Controversies over the teaching of critical race theory are roiling school districts just as administrators are navigating the post-COVD transition back to full-time in-person learning.
Along with the question of whether students will wear masks in 2021-22, how to teach about racism will be one of the biggest challenges superintendents and their teams face in many states over the coming months—particularly in states where policymakers have already banned critical race theory in schools.
Critical race theory, also known as CRT, focuses on a legacy of racism and discrimination that its proponents contend is intertwined throughout U.S. history and institutionalized across society. Opponents contend it paints all white people as racist and could harm white students.
In June, a broad coalition of civil rights advocates, historians and other education organizations said efforts to restrict critical race theory are an attempt to “whitewash” history and infringe on the right of educators to teach and of students to learn.
More from DA: Clash over critical race theory consumes K-12
“The purpose of education is to serve the common good by promoting open inquiry and advancing human knowledge,” said a joint statement from the Association of American Colleges & Universities, the American Association of University Professors, the American Historical Association and PEN America. “Politicians in a democratic society should not manipulate public school curricula to advance partisan or ideological aims.”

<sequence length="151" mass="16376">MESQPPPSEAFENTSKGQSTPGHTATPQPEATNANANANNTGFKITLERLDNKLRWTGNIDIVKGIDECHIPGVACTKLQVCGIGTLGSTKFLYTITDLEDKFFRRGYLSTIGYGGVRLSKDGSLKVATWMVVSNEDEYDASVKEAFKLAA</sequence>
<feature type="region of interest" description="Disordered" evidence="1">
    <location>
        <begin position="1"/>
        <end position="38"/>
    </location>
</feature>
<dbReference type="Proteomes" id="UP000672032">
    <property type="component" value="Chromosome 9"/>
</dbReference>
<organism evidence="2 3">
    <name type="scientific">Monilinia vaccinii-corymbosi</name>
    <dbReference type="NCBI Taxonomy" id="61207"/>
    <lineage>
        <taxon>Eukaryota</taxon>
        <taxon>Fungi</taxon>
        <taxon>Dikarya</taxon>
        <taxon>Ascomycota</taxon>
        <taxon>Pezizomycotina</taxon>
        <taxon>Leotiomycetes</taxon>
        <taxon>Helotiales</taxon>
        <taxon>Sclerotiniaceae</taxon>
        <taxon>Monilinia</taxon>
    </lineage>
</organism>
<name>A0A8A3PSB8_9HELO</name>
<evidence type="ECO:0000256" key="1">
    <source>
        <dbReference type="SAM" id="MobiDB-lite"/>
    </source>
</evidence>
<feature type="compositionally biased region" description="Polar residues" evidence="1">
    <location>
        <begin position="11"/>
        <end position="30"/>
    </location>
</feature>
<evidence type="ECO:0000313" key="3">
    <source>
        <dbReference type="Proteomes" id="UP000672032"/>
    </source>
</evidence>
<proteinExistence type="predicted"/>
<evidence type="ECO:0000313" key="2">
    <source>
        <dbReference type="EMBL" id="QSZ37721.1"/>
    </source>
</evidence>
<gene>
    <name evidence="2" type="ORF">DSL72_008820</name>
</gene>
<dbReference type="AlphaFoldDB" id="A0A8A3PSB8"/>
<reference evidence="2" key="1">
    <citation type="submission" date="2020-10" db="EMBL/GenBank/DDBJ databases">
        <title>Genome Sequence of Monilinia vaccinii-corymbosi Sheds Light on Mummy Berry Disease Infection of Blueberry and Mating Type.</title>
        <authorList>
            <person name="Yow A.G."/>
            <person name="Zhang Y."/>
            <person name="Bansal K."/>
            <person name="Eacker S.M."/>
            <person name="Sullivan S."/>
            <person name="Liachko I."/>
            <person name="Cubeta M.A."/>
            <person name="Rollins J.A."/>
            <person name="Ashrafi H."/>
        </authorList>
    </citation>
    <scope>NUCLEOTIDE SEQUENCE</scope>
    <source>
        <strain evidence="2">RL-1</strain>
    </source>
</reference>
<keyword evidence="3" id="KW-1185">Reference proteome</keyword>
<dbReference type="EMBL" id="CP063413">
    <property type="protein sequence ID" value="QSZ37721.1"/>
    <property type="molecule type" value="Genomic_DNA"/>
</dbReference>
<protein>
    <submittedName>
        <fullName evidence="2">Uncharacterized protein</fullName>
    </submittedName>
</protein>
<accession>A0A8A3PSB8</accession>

But in May, attorneys general from 20 states sent a letter urging the Biden Administration not to include critical race theory in any upcoming history and civics guidance for K-12 schools. “The (Department if Education) should make it clear that it will not fund projects that promote CRT or any projects that characterize the United as irredeemably racist or founded on principles of racism (as opposed to principles of equality) or that purport to ascribe character traits, values, privileges, status, or beliefs, or that assign fault, blame, or bias to a particular race or to an individual because of his or her race,” the group wrote in a letter to Secretary of Education Miguel Cardona.
CRT state-by-state: To ban or not to ban?
Here’s a look at how policymakers are handling critical race theory in schools.
States that have banned or restricted teaching of critical race theory (as of June 29):
- New Hampshire
Where new bills or state education policies would restrict teaching about racism:
- New Hampshire
- Rhode Island
- South Carolina
- West Virginia
States where critical race theory bans have failed:
States that have reaffirmed teaching Black history and anti-racism: